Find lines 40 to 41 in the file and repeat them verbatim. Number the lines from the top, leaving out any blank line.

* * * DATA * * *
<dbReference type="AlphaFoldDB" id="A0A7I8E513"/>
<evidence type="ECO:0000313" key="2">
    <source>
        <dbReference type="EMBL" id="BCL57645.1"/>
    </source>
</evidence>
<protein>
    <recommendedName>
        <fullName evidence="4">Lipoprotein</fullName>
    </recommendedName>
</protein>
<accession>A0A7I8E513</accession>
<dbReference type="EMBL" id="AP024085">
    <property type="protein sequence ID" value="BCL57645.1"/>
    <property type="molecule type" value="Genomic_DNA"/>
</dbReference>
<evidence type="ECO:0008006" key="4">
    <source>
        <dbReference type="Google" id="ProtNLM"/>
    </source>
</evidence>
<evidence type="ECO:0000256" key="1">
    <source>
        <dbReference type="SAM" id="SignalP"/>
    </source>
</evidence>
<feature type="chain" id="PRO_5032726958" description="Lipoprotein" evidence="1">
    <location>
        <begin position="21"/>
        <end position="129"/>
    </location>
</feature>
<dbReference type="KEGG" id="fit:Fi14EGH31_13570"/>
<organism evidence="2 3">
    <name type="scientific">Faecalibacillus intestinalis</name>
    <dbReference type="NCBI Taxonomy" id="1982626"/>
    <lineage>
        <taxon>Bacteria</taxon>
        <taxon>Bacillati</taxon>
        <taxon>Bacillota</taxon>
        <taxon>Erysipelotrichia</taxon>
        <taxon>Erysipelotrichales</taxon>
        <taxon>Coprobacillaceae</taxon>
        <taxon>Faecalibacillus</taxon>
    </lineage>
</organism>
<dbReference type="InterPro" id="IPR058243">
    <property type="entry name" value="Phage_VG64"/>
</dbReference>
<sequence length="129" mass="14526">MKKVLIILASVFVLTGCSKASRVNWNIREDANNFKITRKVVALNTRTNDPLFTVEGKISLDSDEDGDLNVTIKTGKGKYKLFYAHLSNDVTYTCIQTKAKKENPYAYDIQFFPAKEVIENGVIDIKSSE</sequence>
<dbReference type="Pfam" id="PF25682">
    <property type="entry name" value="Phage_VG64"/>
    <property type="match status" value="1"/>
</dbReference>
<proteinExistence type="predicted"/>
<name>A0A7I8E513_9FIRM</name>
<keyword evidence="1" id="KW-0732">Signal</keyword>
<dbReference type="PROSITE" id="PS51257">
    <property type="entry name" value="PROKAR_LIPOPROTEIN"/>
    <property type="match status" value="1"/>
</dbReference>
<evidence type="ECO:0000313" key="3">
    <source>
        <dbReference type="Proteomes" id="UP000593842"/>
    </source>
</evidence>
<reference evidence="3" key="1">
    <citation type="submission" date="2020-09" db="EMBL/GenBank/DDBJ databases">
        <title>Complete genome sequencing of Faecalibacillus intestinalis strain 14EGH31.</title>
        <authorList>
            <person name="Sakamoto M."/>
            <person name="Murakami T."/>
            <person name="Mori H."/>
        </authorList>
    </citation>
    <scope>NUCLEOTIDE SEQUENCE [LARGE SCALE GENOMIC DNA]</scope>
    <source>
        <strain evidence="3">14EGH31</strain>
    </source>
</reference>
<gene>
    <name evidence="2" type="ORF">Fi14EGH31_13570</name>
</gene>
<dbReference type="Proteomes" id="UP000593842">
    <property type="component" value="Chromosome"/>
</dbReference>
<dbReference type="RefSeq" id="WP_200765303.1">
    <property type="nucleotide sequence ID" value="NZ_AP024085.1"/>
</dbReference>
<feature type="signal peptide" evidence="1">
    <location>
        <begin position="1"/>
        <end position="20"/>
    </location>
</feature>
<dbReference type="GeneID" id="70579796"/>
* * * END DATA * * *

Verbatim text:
        <taxon>Bacillota</taxon>
        <taxon>Erysipelotrichia</taxon>